Measurements of laboratory biomarkers obtained at hospital admission are presented in Table 2. We found that such values differed among all subgroups. Furthermore, a two-by-two comparison between groups has also yielded statistically significant difference. Sequential measurements of the main laboratory biomarkers are represented in Figure 3. The median (interquartile range) hospital length of stay was 7 days (5–9) in group A, 10 days (8–15) in group B and 22 days (16–31) in group C. The number of patients who died during hospitalization was the following: 2 patients (<1%) in group A, 25 patients (4.9%) in group B and 102 patients (46.4%) in group C.
To assess the performance of each laboratory biomarker in the prediction of mechanical ventilation, we plotted ROC curves of laboratory biomarkers obtained at hospital admission (Figure 4). We observed a better ability to predict the outcome with CRP, LDH and LCR levels. The following variables fulfilled the criteria in the univariate analysis in order to be included in the multivariate analysis (Table 3): age, sex, hypertension, diabetes, chronic obstructive pulmonary disease, heart failure, obesity, hyperlipidemia, solid neoplasm, duration from symptom onset to hospital admission, coronary artery disease, oxygen saturation, and laboratory biomarkers (CRP, NLR, platelet count, creatinine, D-dimer and LDH). Of these, a total of eight variables were selected as significant predictors for the requirement of mechanical ventilation: male sex, age, obesity, duration from symptom onset to hospital admission, oxygen saturation, CRP, NLR and LDH at hospital admission (Table 4). In the development cohort, the receiving operating characteristic curve was drawn with an AUC of 0.860 (95% confidence interval, 0.829–0.892) (Figure 5A) The performance of the model was internally validated and the AUC of the validation cohort was 0.801 (95% confidence interval, 0.733–0.870) (Figure 5B)

DISCUSSION

We described the clinical characteristics of patients hospitalized for COVID-19 according to three subgroups (not admitted to ICU, admitted to ICU but not mechanically ventilated and admitted to ICU with requirement of mechanical ventilation). Also, we found that the main serum biomarkers differed among study subgroups. Furthermore, a good predictive performance was observed with CRP, LDH and LCR levels obtained at hospital admission. Finally, we built a logistic regression algorithm to identify predictors for the requirement of mechanical ventilation.
Our study supports the findings reported by other investigators with regards to the pattern of laboratory biomarkers derangements. Elevated CRP levels were associated with greater disease severity in observational cohorts [9-12]. Lymphopenia was commonly present in an early pandemic report [13] and was found to be linked to worse outcomes [3,14-16]. Studies have also documented the prognostic importance of elevated LDH on disease severity [17-19]. Furthermore, other studies reported critically ill patients had higher neutrophil count and D-dimer concentrations in comparison with mild cases [2,13,15,19,20].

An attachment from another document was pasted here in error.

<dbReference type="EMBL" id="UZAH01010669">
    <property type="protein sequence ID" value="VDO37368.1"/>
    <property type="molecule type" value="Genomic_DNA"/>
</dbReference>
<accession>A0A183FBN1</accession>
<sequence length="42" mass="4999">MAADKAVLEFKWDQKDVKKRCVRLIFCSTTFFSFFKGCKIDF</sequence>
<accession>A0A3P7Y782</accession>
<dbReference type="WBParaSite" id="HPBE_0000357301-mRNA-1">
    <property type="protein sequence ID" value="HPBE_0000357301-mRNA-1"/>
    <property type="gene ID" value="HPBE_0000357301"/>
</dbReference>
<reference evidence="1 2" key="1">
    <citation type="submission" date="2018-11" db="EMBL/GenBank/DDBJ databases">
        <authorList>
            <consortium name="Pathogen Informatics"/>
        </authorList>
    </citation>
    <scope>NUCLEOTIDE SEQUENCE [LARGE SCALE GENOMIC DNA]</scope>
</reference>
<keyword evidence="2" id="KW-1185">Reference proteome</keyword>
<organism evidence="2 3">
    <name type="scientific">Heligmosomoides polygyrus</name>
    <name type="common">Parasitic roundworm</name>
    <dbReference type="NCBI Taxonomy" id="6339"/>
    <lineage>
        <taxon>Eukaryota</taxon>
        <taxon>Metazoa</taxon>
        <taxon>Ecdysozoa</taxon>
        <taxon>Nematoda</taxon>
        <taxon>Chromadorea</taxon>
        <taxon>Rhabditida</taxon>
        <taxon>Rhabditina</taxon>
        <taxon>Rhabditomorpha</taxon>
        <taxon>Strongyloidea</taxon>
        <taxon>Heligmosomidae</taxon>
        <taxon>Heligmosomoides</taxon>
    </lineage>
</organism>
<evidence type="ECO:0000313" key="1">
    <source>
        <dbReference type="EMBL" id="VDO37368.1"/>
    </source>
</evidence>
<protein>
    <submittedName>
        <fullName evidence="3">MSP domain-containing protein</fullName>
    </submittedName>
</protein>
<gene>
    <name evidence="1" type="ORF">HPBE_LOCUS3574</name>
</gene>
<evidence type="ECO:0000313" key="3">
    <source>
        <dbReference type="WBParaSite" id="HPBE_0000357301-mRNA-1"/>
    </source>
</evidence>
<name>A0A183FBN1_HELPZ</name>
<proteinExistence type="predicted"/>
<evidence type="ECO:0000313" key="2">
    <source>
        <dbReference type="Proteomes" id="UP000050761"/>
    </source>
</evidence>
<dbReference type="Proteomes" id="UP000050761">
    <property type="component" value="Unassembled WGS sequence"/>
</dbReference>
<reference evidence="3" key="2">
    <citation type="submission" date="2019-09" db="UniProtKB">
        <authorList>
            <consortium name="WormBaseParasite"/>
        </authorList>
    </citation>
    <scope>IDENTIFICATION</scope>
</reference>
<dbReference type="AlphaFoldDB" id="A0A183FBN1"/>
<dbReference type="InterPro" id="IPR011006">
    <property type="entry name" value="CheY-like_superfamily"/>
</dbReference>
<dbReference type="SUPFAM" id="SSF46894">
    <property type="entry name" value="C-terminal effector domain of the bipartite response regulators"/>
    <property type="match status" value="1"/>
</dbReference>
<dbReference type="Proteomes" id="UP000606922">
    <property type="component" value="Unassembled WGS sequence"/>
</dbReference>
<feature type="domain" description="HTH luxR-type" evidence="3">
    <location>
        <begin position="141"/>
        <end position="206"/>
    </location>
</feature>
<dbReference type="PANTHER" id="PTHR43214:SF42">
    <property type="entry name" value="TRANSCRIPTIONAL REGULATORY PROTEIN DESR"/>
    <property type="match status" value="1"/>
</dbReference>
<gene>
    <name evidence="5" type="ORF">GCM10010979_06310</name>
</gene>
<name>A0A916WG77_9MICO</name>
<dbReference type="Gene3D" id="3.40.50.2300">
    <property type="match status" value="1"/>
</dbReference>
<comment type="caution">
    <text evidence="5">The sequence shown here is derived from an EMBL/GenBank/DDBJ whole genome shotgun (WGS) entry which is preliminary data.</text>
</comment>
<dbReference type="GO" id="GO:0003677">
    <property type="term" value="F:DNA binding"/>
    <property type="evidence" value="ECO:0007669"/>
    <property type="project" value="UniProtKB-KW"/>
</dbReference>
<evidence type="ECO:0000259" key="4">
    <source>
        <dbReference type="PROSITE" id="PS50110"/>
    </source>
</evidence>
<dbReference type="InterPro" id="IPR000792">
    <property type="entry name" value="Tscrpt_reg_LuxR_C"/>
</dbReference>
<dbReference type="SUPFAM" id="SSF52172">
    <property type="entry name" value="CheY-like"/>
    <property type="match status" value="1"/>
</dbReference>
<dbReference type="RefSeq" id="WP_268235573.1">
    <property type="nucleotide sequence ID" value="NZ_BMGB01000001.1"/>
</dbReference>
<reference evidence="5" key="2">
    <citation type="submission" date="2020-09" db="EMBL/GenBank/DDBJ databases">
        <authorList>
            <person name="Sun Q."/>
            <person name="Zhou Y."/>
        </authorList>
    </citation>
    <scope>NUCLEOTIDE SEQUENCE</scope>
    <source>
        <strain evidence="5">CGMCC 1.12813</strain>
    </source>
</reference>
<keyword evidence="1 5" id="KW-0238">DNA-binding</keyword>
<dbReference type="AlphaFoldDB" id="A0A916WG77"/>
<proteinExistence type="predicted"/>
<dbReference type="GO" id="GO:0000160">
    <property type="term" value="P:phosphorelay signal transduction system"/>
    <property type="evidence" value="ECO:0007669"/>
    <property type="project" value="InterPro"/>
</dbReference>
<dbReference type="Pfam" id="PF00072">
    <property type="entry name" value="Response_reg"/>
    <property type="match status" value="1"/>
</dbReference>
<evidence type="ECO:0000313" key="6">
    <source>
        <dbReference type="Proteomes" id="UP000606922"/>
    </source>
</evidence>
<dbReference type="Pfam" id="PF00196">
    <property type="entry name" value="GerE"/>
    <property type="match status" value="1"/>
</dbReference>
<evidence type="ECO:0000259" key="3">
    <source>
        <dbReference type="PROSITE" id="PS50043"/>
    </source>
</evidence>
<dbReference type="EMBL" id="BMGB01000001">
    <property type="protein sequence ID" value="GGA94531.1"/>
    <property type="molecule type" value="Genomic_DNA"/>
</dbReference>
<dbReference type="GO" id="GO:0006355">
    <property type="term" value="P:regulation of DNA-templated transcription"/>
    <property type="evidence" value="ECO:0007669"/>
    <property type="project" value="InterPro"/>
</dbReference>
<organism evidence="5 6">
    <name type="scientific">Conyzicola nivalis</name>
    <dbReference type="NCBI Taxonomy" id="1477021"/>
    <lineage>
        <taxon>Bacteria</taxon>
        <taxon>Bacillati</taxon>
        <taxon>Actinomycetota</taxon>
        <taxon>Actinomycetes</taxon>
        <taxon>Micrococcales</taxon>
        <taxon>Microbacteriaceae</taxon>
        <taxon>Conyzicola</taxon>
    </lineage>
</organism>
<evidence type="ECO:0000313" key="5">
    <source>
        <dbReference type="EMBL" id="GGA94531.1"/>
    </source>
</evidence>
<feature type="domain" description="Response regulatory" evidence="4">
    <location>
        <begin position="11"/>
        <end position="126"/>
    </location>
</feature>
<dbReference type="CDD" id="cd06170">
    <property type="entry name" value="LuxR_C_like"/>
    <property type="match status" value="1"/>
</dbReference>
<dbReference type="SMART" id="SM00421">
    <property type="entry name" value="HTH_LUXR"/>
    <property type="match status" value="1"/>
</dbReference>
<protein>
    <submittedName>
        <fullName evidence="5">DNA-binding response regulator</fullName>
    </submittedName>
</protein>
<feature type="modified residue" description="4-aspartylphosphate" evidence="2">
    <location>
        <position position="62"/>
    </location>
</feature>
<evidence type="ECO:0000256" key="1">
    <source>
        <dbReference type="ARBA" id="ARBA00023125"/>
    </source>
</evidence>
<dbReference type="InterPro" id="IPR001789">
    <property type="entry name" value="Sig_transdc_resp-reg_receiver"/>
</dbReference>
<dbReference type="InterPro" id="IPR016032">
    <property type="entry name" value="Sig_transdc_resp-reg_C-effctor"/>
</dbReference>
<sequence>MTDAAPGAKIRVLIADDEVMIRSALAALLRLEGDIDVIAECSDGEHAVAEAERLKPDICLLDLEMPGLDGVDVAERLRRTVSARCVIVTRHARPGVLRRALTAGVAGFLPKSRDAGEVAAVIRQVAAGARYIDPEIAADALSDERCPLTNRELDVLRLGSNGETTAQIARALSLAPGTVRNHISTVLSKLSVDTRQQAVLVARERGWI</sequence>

A few studies have documented the variation of laboratory biomarker measurements during the course of the disease. In a cohort of 75 patients, Li et al. [21] observed that survivors had lower neutrophil, d-dimer and CRP levels and higher lymphocyte count at day 5 to 8 as compared to baseline. Other investigators found an early rise of CRP concentration during hospital stay, a finding that resembles the trajectory observed in our population [22,23]. In one study, patients who were critically ill, who died, or developed acute kidney injury had CRP levels significantly higher over time [23]. Furthermore, a retrospective cohort reported a similar trend towards greater levels of inflammatory biomarkers and lower lymphocyte count among patients who required a higher level of respiratory support or who died [24].
There are some similarities between predictors found in our algorithm and studies addressing pneumonia from non-COVID-19 cause [25,26]. Nevertheless, severity scoring systems validated for community acquired pneumonia, such as CURB-65 (6-point pneumonia severity score; 1 point for each of Confusion, Urea >7 mmol/L, respiratory rate >30/min, low systolic [<90 mm Hg] or diastolic [<60 mm Hg] blood pressure, age >65 years) [27] or PSI [28], address the mortality risk instead of the risk for IMV. Furthermore, they involve clinical findings not included in our algorithm such as altered mental status, hypotension, tachycardia and tachypnea, along with low oxygen saturation values and comorbidities. Also importantly, significant predictors in our model are not present in pneumonia severity scoring systems such as obesity, duration from symptom onset to hospital admission and serum levels of CRP and NLR at admission. Additional factors are implicated in the distinction between COVID-19 pneumonia from other causes of pneumonia. COVID-19 patients normally have more prolonged duration of mechanical ventilation and use of sedation, more profound hypoxemia, extensive use of prone positioning and higher risk of pulmonary embolism [29-31]. Moreover, the pandemic-related overcrowding may have compromised the usual level of care due to resource shortage [32].